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NPR’s Guy Raz, speaker during the Pittsburgh Humanities Festival, celebrates curiosity

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Kara Frame/NPR
Guy Raz

On the NPR podcasts “How I Built This” and “TED Radio Hour,” Guy Raz interviews innovators, scientists and entrepreneurs. He’s talked to James Dyson about vacuum cleaners, Kate Spade about handbags, and Arthur Blank, the founder of Home Depot.

What makes the shows engaging is Raz’s child-like curiosity, no matter the subject. And curiosity is essential for the host, who appears Feb. 24 at the Byham Theater, Pittsburgh, as the opening speaker for the Pittsburgh Humanities Festival.

“I hope this doesn’t sound hokey, but I think we live in a world where people really emphasize intelligence,” Raz says. “They think intelligent people have more to say, or better ideas, or that intelligent people are endowed with gifts. And I’ve never believed that. I actually think that curiosity is a much more important trait than intelligence, because curiosity is a choice. I think you can choose to be curious and choose to be fascinated by something, and I love that idea because we can all do that.”

Raz has worked as foreign correspondent and bureau chief for NPR, filing reports from London, Berlin, Afghanistan and Iraq. He admits his approach to interviews has evolved in his 20 years at NPR, from the standard question-and-answer segments to a style that is more like two friends sitting down over dinner.

The podcasts give Raz platforms that play to his strengths as a storyteller and guide, and most importantly, as a listener.

“If I’m asking you to tell me about your life or your story,” Raz says, “it’s a conversation and an exchange. Not only am I giving you feedback in my responses, but I’m also giving you feedback in the information I’m sharing with you. You might say something that reminds me of something similar that happened to me. And so a rich conversation to me is an exchange, not just a firehose of information — it’s listening and responding and allowing that person to understand they’re being heard.”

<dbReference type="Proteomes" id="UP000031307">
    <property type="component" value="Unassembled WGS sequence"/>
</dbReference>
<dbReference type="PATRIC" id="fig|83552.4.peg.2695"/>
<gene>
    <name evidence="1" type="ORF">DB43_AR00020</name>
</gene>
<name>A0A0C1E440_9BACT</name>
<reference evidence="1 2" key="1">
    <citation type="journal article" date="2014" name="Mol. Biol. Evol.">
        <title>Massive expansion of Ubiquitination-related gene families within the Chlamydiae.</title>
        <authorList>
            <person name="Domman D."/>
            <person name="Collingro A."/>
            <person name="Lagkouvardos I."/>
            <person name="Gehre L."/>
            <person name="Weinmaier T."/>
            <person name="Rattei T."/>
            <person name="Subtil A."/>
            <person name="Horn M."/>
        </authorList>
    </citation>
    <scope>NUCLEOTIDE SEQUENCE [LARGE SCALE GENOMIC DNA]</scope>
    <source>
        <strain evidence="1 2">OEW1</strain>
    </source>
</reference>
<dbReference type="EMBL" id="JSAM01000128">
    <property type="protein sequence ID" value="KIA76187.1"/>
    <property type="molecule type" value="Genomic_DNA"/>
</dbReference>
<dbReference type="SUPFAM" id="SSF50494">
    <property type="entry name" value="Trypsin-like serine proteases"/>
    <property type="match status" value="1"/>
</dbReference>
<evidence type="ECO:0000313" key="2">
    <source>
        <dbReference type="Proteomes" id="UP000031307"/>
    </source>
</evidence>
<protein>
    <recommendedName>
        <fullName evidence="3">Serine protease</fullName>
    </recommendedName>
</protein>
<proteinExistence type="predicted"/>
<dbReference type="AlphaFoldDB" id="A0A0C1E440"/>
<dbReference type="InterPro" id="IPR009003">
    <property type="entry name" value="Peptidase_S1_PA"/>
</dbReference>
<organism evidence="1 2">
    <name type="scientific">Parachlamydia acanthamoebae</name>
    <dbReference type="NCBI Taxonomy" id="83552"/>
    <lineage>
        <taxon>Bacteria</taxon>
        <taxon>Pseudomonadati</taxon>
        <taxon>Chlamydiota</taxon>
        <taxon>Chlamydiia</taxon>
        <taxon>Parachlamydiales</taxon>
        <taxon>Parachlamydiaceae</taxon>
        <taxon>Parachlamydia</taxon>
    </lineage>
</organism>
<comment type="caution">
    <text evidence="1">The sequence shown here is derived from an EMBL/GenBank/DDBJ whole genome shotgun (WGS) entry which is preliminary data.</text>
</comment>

Listening to “How I Built This” or “TED Radio Hour” seems like solitary experiences. But like the venerable radio serials from the 1930s and 1940s that became cultural touchstones, Raz thinks podcasts bring people together.

“You are all in a gathering space — you’re not physically in the same place — but you’re all experiencing that show on a very intimate level, because it’s just you and your ears,” he says. “It’s me talking directly to you, me talking directly to every single person. … There’s that shared experience where you’re all connecting with the guest or the ideas. So I really do think there’s something to that idea of intimacy, and that the relationship building that happened with serialized radio shows is happening with podcasts. I really think that’s true.”

Podcasts seem to be the antithesis of the digital age model, in which information is increasingly disseminated in small portions. But the success of “How I Built This” and “TED Radio Hour” is a reminder that there’s still an audience for long-form journalism and storytelling.

“The beauty of this medium is that there’s no time limit,” Raz says. “There’s no clock. … Podcasts have given storytellers the opportunity to breathe, and have their stories breathe. I feel like it’s very counterintuitive. We’ve been told for so long that everybody wants shorter, faster clips: 30 seconds, one minute. … But with podcasts, it’s the one thing you’re going to make a commitment to for 20 or 30 minutes, 45 minutes or an hour. It almost feels like an antidote to all that craziness, that firehose of information that’s coming to us through social media and the news.”

Rege Behe is a Tribune-Review contributing writer.

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